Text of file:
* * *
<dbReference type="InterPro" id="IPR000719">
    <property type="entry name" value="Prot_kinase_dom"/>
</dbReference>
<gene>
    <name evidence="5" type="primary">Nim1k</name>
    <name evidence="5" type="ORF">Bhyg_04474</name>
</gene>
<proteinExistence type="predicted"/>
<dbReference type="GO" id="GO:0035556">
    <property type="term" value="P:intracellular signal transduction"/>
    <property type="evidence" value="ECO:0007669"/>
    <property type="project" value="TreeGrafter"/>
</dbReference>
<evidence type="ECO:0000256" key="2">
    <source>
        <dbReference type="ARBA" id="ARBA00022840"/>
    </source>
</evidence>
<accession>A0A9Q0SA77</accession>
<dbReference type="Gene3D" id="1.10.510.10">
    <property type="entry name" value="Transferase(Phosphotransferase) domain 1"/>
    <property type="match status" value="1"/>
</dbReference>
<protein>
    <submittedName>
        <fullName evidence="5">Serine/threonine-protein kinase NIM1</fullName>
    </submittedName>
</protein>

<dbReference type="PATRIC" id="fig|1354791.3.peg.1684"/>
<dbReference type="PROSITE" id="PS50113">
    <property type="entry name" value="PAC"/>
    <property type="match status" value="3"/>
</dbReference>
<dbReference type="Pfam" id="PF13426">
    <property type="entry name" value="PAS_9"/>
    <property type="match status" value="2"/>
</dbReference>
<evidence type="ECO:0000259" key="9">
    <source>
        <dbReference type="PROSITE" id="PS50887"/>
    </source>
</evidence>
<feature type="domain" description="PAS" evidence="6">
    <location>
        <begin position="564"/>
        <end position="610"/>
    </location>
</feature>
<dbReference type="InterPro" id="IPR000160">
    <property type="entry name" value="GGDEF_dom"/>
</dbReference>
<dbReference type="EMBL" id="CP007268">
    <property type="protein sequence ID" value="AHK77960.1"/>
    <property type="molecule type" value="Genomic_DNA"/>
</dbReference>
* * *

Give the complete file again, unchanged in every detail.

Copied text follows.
<dbReference type="InterPro" id="IPR000719">
    <property type="entry name" value="Prot_kinase_dom"/>
</dbReference>
<gene>
    <name evidence="5" type="primary">Nim1k</name>
    <name evidence="5" type="ORF">Bhyg_04474</name>
</gene>
<proteinExistence type="predicted"/>
<dbReference type="GO" id="GO:0035556">
    <property type="term" value="P:intracellular signal transduction"/>
    <property type="evidence" value="ECO:0007669"/>
    <property type="project" value="TreeGrafter"/>
</dbReference>
<evidence type="ECO:0000256" key="2">
    <source>
        <dbReference type="ARBA" id="ARBA00022840"/>
    </source>
</evidence>
<accession>A0A9Q0SA77</accession>
<dbReference type="Gene3D" id="1.10.510.10">
    <property type="entry name" value="Transferase(Phosphotransferase) domain 1"/>
    <property type="match status" value="1"/>
</dbReference>
<protein>
    <submittedName>
        <fullName evidence="5">Serine/threonine-protein kinase NIM1</fullName>
    </submittedName>
</protein>

<dbReference type="PATRIC" id="fig|1354791.3.peg.1684"/>
<dbReference type="PROSITE" id="PS50113">
    <property type="entry name" value="PAC"/>
    <property type="match status" value="3"/>
</dbReference>
<dbReference type="Pfam" id="PF13426">
    <property type="entry name" value="PAS_9"/>
    <property type="match status" value="2"/>
</dbReference>
<evidence type="ECO:0000259" key="9">
    <source>
        <dbReference type="PROSITE" id="PS50887"/>
    </source>
</evidence>
<feature type="domain" description="PAS" evidence="6">
    <location>
        <begin position="564"/>
        <end position="610"/>
    </location>
</feature>
<dbReference type="InterPro" id="IPR000160">
    <property type="entry name" value="GGDEF_dom"/>
</dbReference>
<dbReference type="EMBL" id="CP007268">
    <property type="protein sequence ID" value="AHK77960.1"/>
    <property type="molecule type" value="Genomic_DNA"/>
</dbReference>